This week Joe discusses a topic he is passionate about: proper pruning. For many, pruning is simply another part of gardening, but for others it can cause a cold sweat more commonly described as prune-a-phobia.
Joe visits with Tracy DiSabato-Aust, author of “The Well-Tended Perennial Garden” considered by many to be the bible of perennial maintenance. Pruning is such a variable topic with many attributes to be taken into consideration such as climate, species, and goals of the gardener.
Pruning can induce or delay flowering, eliminate the need for staking, control disease, improve appearance but what, when and how is a large factor. Tracy takes some of the mystery out of pruning with easy tips and great advice.
But many times pruning is done for the wrong reasons. Design coach, Billy Goodnick, discusses what he considers to be ‘crimes against horticulture’ in the landscape. So often, when we don’t put the right plant in the right place we try to force it to conform, which can have environmental consequences. All plants have a genetic disposition as to height and width and it is crucial for the gardener to research the plant to see how tall and wide it will ultimately grow and whether it is suited to the desired location. And, severe shaping may be aesthetically pleasing to some but can eventually shorten a plant’s lifespan.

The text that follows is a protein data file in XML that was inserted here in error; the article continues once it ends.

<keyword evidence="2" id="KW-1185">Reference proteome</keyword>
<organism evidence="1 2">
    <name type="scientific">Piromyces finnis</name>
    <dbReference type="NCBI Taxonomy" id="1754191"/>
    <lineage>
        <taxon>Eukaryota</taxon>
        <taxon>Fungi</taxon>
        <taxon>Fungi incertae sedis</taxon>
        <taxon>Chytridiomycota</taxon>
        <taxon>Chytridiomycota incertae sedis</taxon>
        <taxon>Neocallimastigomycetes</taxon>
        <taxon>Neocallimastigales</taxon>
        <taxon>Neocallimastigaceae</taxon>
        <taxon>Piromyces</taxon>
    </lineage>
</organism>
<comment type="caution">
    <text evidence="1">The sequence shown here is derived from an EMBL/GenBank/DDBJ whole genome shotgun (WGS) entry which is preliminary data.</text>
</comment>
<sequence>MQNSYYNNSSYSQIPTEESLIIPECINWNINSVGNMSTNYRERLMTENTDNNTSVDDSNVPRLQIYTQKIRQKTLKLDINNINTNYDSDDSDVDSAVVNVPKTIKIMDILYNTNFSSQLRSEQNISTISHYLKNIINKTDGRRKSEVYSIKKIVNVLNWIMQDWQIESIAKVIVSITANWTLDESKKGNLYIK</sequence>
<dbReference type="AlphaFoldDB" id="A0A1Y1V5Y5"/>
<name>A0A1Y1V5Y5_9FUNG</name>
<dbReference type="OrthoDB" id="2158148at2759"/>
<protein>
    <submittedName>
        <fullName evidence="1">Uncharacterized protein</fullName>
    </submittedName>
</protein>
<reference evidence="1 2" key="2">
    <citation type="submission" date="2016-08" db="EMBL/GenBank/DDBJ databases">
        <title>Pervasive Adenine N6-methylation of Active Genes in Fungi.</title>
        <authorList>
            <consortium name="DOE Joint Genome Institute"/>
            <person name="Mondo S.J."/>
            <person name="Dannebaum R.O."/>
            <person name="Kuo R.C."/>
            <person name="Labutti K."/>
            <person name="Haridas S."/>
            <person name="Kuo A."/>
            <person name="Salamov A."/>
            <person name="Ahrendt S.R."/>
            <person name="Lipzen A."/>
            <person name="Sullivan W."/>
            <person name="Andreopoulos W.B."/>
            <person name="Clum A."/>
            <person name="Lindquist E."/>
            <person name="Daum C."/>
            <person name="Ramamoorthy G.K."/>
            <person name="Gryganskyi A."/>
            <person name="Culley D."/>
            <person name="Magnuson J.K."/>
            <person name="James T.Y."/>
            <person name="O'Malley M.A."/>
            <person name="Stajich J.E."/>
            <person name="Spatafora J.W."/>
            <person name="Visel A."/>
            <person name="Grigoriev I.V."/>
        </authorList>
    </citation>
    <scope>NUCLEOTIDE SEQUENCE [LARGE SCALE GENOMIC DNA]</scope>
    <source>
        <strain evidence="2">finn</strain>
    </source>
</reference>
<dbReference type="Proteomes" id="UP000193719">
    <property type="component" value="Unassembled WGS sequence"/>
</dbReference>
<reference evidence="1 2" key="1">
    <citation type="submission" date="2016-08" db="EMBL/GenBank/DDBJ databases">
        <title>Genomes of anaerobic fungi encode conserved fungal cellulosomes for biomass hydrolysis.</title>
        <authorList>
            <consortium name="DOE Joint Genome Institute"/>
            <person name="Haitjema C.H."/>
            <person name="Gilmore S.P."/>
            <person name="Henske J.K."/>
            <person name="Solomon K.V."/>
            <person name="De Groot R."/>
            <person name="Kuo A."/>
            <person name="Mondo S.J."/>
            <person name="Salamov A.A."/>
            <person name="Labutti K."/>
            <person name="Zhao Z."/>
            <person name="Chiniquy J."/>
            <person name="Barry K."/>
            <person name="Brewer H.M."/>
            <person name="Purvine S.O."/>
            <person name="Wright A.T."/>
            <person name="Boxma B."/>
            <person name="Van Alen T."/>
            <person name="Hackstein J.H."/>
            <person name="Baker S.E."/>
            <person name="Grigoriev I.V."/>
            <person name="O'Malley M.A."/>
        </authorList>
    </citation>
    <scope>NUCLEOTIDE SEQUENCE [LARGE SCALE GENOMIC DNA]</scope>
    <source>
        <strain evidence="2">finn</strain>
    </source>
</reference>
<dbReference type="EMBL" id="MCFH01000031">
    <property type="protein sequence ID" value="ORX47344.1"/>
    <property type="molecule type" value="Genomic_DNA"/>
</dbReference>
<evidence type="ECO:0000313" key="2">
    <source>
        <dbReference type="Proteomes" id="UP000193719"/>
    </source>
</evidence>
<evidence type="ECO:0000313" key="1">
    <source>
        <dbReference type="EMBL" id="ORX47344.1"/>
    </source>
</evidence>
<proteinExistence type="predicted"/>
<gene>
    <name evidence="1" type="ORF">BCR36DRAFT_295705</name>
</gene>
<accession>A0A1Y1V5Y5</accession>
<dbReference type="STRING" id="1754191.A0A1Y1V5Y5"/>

But what about trees that are mutilated for no apparent reason? There are many who have been convinced by unscrupulous landscapers that trees pose a danger if allowed to reach their ultimate size. Nothing could be farther from the truth as Joe explains. Trees that are routinely topped pose more of a threat than those left to their own genetic destiny.
Patti shows viewers how to properly espalier a dwarf apple tree safely for high yield in a small space and Chef Nathan makes a delicious dessert from the fruit of apricot trees.
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